So - what happened to Old Nyati last month? Eaten by lions? Crushed by elephants? Devoured by crocodiles? All possibilities. Thankfully he is back, still in one piece, from a wee journey across the Selous and Ruhaha Reserves in Tanzania - but that is a long story. Let us look at the photos. First, a splendid one of Kilimanjaro on the Tanzanian border with Kenya. Who said there can’t be snow at the Equator? Then that strange animal (above) - a Genet - who was very polite, and came each evening to sit by our table, accepting a small morsel of fish or meat in a most charming manner. It was very cat- like, but in fact it’s more related to a Mongoose or Meercat. Now, being very fond of cats myself, I beg forgiveness to relate a story I read about in a gardening supplement in The Telegraph. It was a question on how to deter cats from digging up your newly sown seeds - without resorting to drastic measures. The advice was to prepare the seed bed to a very fine tilth, but before sowing any seeds, carefully dig several holes about a foot square and a foot deep. Then inflate party balloons as tight as you may dare and place one in each hole and cover with fine soil. Now use your imagination to think what will happen! It was suggested that it would ‘put the wind up’ any cat that may be tempted to dig in your seed bed... like they do! Another wicked deterrent a long time ago when, during the winter, logs were ‘disappearing’ from the log pile in a mysterious manner, was to drill a small hole in one of them and place a Standard Fireworks ‘Little Demon’ in the hole and seal it up. (Who can remember ‘Little Demons’?) It was said that this too would shift the cats from the fireplace. Methinks it would. Could be worth trying. Old Nyati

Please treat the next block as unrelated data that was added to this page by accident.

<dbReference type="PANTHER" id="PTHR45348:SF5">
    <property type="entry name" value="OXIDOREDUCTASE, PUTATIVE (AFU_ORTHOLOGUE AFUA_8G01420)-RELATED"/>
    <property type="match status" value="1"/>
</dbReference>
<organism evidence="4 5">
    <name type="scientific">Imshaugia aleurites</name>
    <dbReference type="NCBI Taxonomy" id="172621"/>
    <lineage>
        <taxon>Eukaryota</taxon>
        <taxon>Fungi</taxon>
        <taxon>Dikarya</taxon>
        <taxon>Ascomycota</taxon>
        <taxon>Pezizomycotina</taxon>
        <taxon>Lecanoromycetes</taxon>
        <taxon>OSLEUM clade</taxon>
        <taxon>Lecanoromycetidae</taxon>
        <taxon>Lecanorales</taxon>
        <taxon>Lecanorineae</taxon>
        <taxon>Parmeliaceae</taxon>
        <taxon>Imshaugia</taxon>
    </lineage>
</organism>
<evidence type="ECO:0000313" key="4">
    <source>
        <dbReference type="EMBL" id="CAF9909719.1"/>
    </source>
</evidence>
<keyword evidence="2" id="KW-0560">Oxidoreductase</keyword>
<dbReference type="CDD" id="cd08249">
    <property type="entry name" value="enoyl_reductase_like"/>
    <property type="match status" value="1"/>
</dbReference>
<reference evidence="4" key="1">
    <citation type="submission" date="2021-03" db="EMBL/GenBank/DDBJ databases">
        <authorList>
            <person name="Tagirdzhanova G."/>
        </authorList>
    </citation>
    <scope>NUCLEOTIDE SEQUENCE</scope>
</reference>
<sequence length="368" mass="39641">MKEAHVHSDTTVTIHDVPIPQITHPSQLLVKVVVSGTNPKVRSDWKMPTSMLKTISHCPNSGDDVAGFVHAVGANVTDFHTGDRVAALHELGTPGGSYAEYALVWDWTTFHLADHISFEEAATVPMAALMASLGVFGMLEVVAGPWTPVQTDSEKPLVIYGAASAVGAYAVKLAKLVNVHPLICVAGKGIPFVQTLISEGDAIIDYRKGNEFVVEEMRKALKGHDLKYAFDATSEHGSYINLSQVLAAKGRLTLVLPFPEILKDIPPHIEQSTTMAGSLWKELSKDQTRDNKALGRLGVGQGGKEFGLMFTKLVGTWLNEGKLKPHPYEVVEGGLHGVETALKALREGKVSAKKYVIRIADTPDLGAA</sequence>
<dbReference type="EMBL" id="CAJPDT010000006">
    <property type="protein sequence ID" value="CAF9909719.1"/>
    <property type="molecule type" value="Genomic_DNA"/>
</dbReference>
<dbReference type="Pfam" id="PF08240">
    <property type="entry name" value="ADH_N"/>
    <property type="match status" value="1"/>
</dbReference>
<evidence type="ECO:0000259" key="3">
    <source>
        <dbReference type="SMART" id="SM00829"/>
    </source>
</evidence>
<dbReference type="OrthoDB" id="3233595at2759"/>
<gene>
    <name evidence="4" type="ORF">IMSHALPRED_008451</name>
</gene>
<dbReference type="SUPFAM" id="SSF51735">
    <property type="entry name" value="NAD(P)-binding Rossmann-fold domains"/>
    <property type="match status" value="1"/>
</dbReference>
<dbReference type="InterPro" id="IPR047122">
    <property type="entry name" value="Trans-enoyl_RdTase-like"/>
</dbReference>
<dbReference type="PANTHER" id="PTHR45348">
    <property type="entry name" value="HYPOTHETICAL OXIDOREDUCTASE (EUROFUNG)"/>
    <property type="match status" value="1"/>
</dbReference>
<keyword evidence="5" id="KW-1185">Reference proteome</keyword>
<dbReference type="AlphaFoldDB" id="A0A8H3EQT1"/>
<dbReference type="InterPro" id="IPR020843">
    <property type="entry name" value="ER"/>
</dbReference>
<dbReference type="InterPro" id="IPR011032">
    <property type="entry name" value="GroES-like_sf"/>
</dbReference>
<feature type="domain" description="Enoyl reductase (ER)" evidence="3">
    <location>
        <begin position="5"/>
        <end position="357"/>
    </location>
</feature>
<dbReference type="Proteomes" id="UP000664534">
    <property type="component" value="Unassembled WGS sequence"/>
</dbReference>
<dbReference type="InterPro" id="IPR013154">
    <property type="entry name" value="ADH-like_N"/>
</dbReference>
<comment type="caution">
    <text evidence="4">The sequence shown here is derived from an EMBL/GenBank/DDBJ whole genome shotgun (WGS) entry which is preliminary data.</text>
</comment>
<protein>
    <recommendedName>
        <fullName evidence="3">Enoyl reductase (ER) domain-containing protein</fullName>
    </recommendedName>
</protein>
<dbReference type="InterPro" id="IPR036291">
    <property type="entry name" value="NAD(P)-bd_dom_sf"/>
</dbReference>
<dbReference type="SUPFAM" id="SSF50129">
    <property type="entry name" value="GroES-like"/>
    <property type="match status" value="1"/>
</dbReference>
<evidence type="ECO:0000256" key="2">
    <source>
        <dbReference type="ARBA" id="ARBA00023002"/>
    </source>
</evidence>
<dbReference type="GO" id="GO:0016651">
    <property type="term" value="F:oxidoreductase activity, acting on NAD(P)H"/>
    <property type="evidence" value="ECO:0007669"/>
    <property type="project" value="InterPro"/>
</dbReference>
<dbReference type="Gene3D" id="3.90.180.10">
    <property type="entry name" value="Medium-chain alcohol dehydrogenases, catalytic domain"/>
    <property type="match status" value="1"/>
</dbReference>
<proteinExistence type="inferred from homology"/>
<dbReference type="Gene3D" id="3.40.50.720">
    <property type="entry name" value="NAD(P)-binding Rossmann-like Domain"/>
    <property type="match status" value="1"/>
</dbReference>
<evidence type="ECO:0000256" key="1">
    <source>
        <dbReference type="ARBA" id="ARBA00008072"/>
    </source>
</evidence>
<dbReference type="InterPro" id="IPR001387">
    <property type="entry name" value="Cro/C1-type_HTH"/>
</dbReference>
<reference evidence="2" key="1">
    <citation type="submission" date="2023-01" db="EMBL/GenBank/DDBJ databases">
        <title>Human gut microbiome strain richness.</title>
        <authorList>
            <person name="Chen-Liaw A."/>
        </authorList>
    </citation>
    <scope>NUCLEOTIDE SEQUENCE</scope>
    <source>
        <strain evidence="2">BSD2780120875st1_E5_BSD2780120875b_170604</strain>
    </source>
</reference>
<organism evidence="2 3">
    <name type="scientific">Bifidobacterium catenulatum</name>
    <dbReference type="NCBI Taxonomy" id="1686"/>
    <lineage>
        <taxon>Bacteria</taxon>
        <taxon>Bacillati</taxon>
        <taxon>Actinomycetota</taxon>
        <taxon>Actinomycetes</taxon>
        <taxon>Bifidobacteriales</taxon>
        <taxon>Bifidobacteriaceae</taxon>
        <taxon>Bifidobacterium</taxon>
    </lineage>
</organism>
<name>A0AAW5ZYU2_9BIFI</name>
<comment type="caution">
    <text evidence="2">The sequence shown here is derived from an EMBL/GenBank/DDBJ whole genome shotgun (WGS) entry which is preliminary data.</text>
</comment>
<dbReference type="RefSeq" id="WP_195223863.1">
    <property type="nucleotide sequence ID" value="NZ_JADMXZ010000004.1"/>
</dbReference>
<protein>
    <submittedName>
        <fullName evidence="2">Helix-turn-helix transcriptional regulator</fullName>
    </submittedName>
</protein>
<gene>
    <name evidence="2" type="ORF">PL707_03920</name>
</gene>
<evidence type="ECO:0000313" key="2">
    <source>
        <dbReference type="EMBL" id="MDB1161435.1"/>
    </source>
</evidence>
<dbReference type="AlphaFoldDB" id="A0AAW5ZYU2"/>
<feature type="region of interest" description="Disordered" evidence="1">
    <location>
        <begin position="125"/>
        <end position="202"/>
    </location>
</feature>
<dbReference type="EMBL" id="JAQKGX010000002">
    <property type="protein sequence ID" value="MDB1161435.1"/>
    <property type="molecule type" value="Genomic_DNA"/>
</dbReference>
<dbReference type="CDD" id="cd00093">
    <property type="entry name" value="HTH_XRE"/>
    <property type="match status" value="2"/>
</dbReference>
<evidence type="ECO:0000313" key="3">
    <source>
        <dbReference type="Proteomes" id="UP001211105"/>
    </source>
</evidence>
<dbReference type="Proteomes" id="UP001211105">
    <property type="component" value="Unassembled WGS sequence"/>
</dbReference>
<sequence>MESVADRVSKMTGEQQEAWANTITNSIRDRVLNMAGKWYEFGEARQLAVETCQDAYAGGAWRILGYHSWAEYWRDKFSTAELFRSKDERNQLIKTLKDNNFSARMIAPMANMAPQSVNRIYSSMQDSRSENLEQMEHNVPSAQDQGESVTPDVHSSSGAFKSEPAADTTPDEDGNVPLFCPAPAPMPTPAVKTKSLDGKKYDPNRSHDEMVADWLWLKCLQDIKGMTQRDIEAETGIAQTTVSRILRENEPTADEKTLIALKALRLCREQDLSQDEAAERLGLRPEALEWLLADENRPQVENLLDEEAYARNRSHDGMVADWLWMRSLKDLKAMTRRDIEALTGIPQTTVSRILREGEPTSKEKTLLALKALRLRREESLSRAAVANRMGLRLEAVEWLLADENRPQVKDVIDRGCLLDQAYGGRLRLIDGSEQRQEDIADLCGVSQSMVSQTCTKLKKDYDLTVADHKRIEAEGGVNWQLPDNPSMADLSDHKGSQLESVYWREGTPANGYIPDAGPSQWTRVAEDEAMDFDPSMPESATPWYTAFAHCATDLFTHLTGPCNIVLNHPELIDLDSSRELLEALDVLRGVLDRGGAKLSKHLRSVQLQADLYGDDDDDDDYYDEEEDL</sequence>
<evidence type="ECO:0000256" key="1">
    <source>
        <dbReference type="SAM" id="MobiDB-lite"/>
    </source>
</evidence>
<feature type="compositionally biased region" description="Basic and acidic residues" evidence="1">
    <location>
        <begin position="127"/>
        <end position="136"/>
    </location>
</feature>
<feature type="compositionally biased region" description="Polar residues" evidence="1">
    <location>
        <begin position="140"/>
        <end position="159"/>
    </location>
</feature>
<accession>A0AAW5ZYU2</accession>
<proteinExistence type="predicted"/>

Kilimanjaro - a bird’s eye view